For those who smoke, the first way of seizing the day must surely be to quit
Bryan Curtis was an American citizen, living in Florida, who started smoking at age 13. When the father of two boys was 33 he was diagnosed with lung cancer and died within 10 weeks. Wanting others to benefit from his awful fate, he asked that young children be shown images of how shriveled his body had become as the cancer took hold. Reporter Sue Landry from Florida’s St Petersburg Times published an article on Bryan, ‘before and after’ images of the healthy young man at 33, and the wasted wreck of a man 10 weeks later just before he passed away. These two images are now printed on the packets of cigarettes in Australia.
Read Sue Landry’s full article to find out more. Please be aware that some people may find the images in this article disturbing, as Bryan Curtis is shown during the final stages of his illness.
It has been a long week when you think about death and dying. First, the ghastly and incomprehensible slaughter of innocent children in an American school – along with the teachers who tried in vain to protect them. This was counterbalanced by a warm and dignified farewell to the great dame – Dame Elizabeth Murdoch who taught our society that there is no end to the good you can do when you give. Whilst the life and example of 103-year old Dame Elizabeth is uplifting, there is little, if nothing, we can take from the Newtown massacre that might be seen as a positive. Even in the unlikely event that America introduces stricter gun laws, it is hard to conclude that the death of so many children and teachers was worth this achievement. But there is someone whose unexpectedly early demise has bequeathed a powerful message to help others avoid the same fate, and that is American mechanic, Bryan Curtis, who passed away from lung cancer in 1999. Diagnosed earlier that year, the robustly healthy 33-year-old lasted just 10 weeks. His wish, before he died, was to share his story of 20 years of smoking two packets a day, to help others understand the dangers of smoking.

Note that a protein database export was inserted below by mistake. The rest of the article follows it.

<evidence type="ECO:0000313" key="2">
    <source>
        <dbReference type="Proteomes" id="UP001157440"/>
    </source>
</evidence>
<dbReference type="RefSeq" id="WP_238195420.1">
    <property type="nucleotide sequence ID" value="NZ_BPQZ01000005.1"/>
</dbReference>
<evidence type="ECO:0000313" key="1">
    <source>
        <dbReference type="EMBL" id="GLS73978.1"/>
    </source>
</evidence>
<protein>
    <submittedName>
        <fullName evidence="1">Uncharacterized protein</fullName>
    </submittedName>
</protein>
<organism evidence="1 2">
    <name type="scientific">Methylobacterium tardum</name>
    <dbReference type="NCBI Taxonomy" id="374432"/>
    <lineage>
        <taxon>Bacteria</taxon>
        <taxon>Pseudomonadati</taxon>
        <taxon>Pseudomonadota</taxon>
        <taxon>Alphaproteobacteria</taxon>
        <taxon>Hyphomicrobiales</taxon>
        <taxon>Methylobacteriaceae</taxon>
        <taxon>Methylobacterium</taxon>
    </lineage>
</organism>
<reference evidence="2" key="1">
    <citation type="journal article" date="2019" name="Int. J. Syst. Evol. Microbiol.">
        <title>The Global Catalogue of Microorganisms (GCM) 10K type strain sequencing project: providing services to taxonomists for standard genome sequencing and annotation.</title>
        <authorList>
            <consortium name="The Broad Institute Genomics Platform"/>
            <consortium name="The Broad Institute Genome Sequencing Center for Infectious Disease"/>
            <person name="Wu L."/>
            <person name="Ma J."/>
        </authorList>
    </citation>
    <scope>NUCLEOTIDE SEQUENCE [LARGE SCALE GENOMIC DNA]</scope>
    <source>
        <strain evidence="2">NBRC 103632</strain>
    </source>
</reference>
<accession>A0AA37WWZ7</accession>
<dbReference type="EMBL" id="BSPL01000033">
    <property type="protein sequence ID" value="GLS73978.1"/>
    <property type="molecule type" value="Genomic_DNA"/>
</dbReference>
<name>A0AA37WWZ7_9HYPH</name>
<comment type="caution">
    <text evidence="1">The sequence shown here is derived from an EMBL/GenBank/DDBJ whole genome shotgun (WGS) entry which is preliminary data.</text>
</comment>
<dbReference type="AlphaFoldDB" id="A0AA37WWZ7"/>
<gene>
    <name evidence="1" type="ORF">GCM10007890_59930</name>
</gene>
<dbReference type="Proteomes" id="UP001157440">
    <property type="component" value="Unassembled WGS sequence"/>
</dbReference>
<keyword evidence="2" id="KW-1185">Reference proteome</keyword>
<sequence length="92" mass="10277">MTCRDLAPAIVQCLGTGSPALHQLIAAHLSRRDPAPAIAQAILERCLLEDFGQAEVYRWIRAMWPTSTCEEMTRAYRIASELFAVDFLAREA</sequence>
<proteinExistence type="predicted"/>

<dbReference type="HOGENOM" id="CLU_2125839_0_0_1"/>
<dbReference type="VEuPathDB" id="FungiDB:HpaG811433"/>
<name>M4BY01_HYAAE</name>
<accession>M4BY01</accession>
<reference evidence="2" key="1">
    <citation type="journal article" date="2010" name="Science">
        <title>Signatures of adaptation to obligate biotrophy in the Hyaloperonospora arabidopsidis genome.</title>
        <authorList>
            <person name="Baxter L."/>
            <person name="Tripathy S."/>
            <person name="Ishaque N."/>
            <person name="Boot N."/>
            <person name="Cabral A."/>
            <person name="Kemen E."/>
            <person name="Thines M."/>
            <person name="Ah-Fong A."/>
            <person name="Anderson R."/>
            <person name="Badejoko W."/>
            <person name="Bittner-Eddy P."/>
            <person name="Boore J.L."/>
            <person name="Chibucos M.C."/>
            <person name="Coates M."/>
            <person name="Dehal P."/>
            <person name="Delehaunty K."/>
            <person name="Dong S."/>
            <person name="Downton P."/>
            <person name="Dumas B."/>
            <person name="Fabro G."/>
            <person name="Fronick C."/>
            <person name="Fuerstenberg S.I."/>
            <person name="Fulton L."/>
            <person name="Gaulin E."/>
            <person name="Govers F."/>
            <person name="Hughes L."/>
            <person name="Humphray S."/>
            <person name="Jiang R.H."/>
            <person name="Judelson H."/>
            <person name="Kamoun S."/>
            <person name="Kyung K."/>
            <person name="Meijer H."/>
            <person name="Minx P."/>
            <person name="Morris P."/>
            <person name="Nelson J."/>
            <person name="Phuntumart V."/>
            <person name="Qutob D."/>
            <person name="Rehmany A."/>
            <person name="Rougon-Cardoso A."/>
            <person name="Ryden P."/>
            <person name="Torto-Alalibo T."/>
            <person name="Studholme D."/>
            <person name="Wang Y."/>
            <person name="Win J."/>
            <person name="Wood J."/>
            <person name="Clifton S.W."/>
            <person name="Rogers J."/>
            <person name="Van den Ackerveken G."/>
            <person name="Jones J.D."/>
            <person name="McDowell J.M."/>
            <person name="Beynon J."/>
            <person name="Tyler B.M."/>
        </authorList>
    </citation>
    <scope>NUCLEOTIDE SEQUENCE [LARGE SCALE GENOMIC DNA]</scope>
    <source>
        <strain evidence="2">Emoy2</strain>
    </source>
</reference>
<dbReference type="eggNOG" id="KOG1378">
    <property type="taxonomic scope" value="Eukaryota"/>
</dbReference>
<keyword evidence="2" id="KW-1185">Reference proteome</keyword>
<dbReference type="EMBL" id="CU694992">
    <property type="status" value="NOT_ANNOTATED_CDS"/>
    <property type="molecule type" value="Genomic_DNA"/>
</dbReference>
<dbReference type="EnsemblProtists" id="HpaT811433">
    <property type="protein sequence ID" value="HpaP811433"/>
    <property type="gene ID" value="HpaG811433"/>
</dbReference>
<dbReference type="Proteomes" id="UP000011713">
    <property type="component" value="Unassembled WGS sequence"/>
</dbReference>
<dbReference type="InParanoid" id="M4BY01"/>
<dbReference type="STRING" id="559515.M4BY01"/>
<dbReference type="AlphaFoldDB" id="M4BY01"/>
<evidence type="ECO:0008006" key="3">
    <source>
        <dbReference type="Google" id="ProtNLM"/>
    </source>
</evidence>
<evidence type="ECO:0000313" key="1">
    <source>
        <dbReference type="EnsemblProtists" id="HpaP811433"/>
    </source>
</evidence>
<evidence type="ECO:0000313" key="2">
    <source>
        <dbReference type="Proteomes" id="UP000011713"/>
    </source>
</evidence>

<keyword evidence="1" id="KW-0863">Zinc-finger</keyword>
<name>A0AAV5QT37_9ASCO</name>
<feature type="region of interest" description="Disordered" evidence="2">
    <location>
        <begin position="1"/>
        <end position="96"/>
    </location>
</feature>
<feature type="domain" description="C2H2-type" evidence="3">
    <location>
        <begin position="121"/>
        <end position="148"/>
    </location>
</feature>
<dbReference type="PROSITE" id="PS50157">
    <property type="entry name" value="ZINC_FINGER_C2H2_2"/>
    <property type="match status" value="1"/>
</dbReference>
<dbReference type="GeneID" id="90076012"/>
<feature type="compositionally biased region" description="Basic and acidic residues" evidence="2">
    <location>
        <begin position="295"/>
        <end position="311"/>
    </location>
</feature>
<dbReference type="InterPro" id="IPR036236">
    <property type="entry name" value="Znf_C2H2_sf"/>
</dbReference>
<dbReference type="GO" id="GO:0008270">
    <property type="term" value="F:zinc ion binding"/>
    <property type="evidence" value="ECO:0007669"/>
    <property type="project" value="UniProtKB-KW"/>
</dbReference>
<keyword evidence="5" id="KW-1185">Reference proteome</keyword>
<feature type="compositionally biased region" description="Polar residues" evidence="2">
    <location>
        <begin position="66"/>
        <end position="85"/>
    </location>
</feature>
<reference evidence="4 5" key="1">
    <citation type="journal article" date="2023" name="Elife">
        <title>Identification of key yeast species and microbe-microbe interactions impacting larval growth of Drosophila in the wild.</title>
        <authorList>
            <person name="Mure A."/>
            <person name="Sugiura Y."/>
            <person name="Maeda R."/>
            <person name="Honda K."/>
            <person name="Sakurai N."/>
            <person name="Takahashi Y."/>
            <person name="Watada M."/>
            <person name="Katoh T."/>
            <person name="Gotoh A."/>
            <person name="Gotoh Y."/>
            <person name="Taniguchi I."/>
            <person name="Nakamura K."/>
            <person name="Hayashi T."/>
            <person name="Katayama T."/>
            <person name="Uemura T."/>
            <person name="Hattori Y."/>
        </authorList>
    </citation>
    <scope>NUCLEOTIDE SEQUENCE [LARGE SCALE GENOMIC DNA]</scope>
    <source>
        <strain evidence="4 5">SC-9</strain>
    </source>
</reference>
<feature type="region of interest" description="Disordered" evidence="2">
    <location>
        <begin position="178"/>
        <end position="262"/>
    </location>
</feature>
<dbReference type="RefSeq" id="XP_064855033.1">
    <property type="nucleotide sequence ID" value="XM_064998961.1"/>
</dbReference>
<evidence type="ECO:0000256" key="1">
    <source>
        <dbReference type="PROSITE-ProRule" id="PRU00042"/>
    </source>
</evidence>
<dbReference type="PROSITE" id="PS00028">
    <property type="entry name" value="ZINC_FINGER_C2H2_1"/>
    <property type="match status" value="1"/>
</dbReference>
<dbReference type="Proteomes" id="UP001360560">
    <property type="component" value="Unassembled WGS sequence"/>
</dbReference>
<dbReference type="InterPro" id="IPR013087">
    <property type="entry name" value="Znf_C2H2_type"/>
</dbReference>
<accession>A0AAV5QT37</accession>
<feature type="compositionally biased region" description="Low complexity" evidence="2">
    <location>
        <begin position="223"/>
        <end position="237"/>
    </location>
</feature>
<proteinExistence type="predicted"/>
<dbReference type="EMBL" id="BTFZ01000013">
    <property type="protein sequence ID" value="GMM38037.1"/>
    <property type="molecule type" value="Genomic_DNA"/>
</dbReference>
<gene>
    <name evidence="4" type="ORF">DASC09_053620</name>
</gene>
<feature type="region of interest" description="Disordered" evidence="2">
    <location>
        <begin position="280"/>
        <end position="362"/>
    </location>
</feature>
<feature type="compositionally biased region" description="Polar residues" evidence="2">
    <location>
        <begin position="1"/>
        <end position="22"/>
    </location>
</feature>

His mother contacted journalist Sue Landy of the St Petersburg Times and since then his story has gone around the world. And now it is in Australia, with images of the healthy young man, and his dying self 10 weeks later, staring out from packets of cigarettes. The contrast is horrible – a man in the prime of life, reduced to a shell of a human, whose soul already seems to have left his body. But whilst we all generally want to say, enough, let’s look at something more positive and uplifting, the courage of Bryan and his mother needs to be applauded – as does the courage of those at the Department of Health who decided to use these images to discourage those who find it difficult to quit smoking.
As we have learnt from the Newtown killings this week, life is random and we cannot automatically assume we will have years ahead of us. So we know it is important to ‘carpe diem’ and make the most of every day. But for those hooked on a life-threatening habit such as smoking, the first way of seizing the day surely has to be to stop that habit immediately. The image of Bryan is simply awful – but the effect it will have may prove to be something of great beauty indeed.
What do you think? Are these images too awful to show? Or are they important in the fight against tobacco addiction and lung cancer?
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